While I can certainly understand the many arguments against studying abroad in a rigorous major, including the expenses, required courses strictly offered during certain semesters, and the mammoth fear of having to tack on additional semesters to complete your program, the benefits of studying abroad for STEM (science, technology, engineering, and math) students outweigh the costs in both the short and long-term. With all the arguments against it, STEM majors get discouraged from studying abroad quite easily and don’t often hear about the arguments in favor of studying abroad.
1. Hint: The Real World is Multicultural
In the twenty-first century world, the companies that have set themselves apart are the ones that are able to and willing to work with international agencies. Breaking down cultural and language barriers and sharing ideas have allowed businesses to come out ahead in innovation and creativity, and STEM fields are not excluded. Studying abroad is a mind-opening experience, no matter where you choose to go, and this valuable international experience may help you network and make connections applicable in the professional industry. Ironically, engineering and technology fields are some of the most internationally minded, and yet have some of the lowest numbers of study abroad experience.
2. Make Yourself More Marketable
Though STEM jobs haven’t been hit as hard as some industries in the recent economic recession, finding work after graduation can still be a difficult task for some. One thing that is often forgotten is that studying abroad can go, and should go, on your resume. For some reasons already mentioned, companies are looking for employees that can work on the global scale, with international corporations and feel comfortable traveling or communicating cross-culturally. You can set yourself apart from your peers – most of who will not study abroad – by studying abroad, and when you are interviewing it will be as easy as talking about your meaningful travel experience (which you will find to be extremely easy to do for hours).
Psst... here's three steps to adding study abroad to your resume.
3. Explore Other Interests
By time we get to college, many of us interested in science and math subjects have convinced ourselves that school and research are our only passions in life. While being passionate about STEM subjects is certainly a calling, it is often limiting in other walks of life. Studying abroad introduces you to new cultural experiences, as you’ll find yourself sampling new foods, visiting new museums, and living life in a completely different way.
Though I never expected art and engineering to mix, I personally discovered my passion for the arts while I was abroad, and it has brought a unique and satisfying balance to my life, personally and academically. You too may find new connections between engineering and other interests that could direct you to a very specific career that combines the two in the future, or just simply find a new thing to explore outside the classroom.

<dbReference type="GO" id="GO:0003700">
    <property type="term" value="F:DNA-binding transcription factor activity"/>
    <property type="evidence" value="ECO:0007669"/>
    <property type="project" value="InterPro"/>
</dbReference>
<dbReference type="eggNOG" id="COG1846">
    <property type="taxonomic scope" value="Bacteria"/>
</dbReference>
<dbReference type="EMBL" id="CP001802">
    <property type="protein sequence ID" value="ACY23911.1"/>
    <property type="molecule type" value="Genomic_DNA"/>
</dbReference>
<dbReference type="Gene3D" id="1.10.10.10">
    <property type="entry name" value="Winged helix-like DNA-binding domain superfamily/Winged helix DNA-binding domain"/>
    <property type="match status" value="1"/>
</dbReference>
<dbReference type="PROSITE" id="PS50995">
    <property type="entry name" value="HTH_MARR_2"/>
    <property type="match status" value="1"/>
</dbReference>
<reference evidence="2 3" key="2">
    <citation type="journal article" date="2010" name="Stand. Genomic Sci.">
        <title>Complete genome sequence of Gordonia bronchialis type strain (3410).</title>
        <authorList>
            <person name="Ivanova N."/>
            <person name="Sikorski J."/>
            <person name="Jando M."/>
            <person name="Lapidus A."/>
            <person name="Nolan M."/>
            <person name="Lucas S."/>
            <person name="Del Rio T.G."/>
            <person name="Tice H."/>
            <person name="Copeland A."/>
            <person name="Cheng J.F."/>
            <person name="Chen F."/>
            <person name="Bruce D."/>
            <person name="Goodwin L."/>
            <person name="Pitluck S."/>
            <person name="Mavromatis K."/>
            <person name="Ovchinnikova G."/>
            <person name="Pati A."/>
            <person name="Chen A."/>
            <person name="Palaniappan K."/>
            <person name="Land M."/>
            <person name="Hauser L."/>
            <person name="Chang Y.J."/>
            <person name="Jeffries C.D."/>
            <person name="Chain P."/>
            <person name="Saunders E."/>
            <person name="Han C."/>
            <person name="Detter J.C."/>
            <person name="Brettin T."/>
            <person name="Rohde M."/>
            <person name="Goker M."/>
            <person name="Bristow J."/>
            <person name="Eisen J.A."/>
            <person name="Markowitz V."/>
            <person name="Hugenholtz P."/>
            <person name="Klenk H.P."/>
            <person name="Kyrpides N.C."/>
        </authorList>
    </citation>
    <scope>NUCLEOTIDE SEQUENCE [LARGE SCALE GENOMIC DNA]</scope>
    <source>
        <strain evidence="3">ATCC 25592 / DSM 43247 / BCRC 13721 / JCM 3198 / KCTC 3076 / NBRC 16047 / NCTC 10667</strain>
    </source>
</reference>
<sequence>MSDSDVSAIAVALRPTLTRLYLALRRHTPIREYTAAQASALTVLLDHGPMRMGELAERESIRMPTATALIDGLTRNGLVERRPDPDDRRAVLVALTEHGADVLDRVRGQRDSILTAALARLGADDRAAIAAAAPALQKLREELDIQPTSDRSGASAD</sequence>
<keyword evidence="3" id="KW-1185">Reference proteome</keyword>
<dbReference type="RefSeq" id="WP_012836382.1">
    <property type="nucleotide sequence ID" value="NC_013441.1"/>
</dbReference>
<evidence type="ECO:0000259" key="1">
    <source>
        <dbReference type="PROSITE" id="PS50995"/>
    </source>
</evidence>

4. Get Some New Social Experience
Though the stereotype of STEM majors holing up in the library for the weekend isn’t always true, we do tend to get the short end of the stick socially, with demanding coursework and required mastery of skills, such as programming or calculus, that require quite a bit of practice. Your study abroad classes may include one or two difficult subjects, but are likely to be scheduled around general education requirements and cultural enrichment experiences. Your semester abroad can open a whole new world of community for you, where you’re free to make friends, go out to new places, and see new things. If anything, your summer or semester abroad will be a well-deserved break from the stress of your program back home.
Additional tips and info about study abroad for Science, Tech, Engineering, and Math majors
The biggest piece of advice I can offer you is, if studying abroad appeals to you at all, seek out information sooner rather than later. STEM majors are typically offered some flexibility in their freshman and sophomore years, making studying abroad in these early semesters – or even summer semesters – much more realistic than during the junior or senior years, when the rigor of your program truly begins and summers start to be booked up with internships or co-ops.
If planned ahead, studying abroad doesn't have to offset you from your goals within your major or bankrupt you (and, fortunately, planning ahead is one of the things STEM majors are apt to do!). Luckily, people have blazed the path before you, and can offer you some excellent tips on how to plan your trip, your way.
Top study abroad programs for STEM Majors:
Many do it well, but only a few do it the best. Here are the best study abroad programs for science, tech, engineering, or math majors. Period.
- Become an Exchange Student at the Technical University of Denmark
- Take Classes at the Global Learning Center of Tohoku University in Japan
- Attend Nanyang Technical University in Singapore
- Study Engineering at the Budapest University of Technology and Economics
None of them quite fit what you're looking for? Browse through more great program options here.
Take your STEM studies abroad!
It’s not the most convincing argument, but if you have an interest in studying abroad and an interest in STEM industry after you graduate, there aren’t a ton of opportunities to travel once you’ve graduated and are fully employed. Although college may be arduous and time-demanding, the professional world is even more so, making your college years the ideal time to study abroad, if you’re interested. Seize the opportunity of a lifetime to travel abroad and have it count toward your degree too, all while having valuable cultural and life experiences.
After all — there’s no time like the present. Whether you are seeking biology study abroad programs or something less niche, that perfect opportunity is out there. Find it!